Nobody wishes ill upon Gordie Howe or his family. Nobody. Least of all, me. Nor do I think Howe’s family is being deceptive. It’s very clear that Murray Howe very much believes that stem cells are responsible for his father’s improvement, even though he has demonstrated clearly some major blind spots about how dubious Novastem’s “clinical trial” is. However, the continued credulous and irresponsible reporting on his “miracle” recovery from stroke due to Stemedica stem cells, administered at the Clínica Santa Clarita via Novastem, continues. The most recent story from local media is utterly devoid of anything that might be described as critical thinking, science, or medicine. With precious few exceptions, in general thus far the reporting on Gordie Howe’s stem cell treatment has been completely without even the minimal level of reasonable scientific skepticism. Indeed, it’s been bordering on advertising for Stemedica, Novastem, and their stem cell treatments. Strike that. Some of it has been advertising; certainly it’s not reporting. For example, neither Keith Olbermann nor Hank Winchester even bothered to interview an actual neurologist or stem cell expert for their stories. For WDIV and Hank Winchester, there’s no excuse, given that there’s just such an expert, someone doing stem cell research for neurologic disorders, readily available less than 50 miles away at the University of Michigan.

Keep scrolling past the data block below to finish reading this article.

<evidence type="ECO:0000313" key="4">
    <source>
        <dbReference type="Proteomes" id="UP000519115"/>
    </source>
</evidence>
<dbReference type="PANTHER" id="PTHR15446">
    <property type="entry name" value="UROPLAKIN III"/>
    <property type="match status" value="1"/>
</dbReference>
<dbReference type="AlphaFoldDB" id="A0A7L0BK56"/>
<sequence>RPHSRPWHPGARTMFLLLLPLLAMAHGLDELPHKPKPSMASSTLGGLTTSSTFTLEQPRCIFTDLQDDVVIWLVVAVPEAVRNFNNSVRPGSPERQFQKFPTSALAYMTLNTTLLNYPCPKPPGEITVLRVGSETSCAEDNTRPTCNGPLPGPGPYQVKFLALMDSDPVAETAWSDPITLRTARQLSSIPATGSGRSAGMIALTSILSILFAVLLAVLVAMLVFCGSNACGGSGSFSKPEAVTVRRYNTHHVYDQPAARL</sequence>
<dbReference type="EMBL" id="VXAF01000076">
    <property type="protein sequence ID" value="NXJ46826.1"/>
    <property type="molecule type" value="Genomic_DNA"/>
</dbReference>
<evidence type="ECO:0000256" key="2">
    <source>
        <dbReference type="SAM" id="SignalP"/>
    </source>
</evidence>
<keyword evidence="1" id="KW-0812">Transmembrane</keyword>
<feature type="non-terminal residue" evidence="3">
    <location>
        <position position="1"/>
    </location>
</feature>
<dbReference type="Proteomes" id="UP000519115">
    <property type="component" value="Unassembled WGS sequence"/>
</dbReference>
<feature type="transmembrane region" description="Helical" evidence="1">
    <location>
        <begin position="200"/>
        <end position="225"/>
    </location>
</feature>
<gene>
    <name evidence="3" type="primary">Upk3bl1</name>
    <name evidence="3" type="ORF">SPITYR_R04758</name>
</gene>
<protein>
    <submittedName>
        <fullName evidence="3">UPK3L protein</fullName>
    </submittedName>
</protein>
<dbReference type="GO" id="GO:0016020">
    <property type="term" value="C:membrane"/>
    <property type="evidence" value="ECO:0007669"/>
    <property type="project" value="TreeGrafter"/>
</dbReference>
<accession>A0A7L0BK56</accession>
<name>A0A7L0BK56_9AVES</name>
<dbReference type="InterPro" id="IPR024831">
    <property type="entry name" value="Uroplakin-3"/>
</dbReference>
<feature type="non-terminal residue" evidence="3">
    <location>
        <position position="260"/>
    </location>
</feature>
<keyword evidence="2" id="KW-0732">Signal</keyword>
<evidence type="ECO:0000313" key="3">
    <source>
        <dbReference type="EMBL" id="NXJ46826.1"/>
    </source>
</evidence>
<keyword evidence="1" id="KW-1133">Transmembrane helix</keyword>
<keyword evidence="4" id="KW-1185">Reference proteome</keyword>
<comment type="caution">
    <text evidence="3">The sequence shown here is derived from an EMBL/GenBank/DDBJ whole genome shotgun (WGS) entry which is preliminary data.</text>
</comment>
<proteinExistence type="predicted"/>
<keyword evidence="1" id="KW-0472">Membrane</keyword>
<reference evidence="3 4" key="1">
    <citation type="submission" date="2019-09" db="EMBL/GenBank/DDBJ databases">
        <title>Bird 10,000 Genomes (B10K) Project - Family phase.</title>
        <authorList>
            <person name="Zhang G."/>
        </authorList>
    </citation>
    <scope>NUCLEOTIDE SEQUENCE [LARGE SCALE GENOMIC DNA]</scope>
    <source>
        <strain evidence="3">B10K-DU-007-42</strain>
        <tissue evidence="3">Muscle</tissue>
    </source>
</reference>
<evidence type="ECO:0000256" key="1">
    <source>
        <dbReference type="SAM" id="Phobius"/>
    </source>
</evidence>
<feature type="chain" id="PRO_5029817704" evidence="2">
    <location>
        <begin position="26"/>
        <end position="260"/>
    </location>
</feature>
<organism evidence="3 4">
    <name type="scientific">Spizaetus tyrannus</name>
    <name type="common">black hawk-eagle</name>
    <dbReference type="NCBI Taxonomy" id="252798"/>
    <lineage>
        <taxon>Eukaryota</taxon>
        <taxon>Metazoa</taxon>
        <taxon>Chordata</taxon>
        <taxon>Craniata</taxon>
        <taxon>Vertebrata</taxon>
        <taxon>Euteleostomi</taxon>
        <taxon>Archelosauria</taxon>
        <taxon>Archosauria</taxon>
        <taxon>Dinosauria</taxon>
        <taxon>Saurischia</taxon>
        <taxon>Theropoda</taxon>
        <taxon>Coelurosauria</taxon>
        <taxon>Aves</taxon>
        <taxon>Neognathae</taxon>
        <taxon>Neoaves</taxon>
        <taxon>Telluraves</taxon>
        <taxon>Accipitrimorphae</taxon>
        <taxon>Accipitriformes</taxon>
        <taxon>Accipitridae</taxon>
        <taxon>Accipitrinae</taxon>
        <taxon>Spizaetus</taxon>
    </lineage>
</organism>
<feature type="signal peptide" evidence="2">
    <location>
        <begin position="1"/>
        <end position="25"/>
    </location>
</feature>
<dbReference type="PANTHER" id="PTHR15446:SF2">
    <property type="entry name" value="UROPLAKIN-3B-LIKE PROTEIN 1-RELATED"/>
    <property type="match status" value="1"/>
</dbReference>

There still remains Gordie Howe’s impending appearance at the Celebrity Sports Dinner on Friday. If he doesn’t show up, it’ll be a strong indication that his condition is not as improved as advertised. If he does, hopefully there will be video. Either way, as Jesse Singal notes, it won’t be enough to make a scientific assessment of whether or not Novastem’s stem cell treatment is responsible for Gordie Howe’s condition. Let no one doubt that I hope Howe’s condition is improved. I just doubt that it was the stem cells that were responsible for his improvement and have a lot of questions and concerns about Novastem’s treatments and clinical trials, concerns I deem well-justified.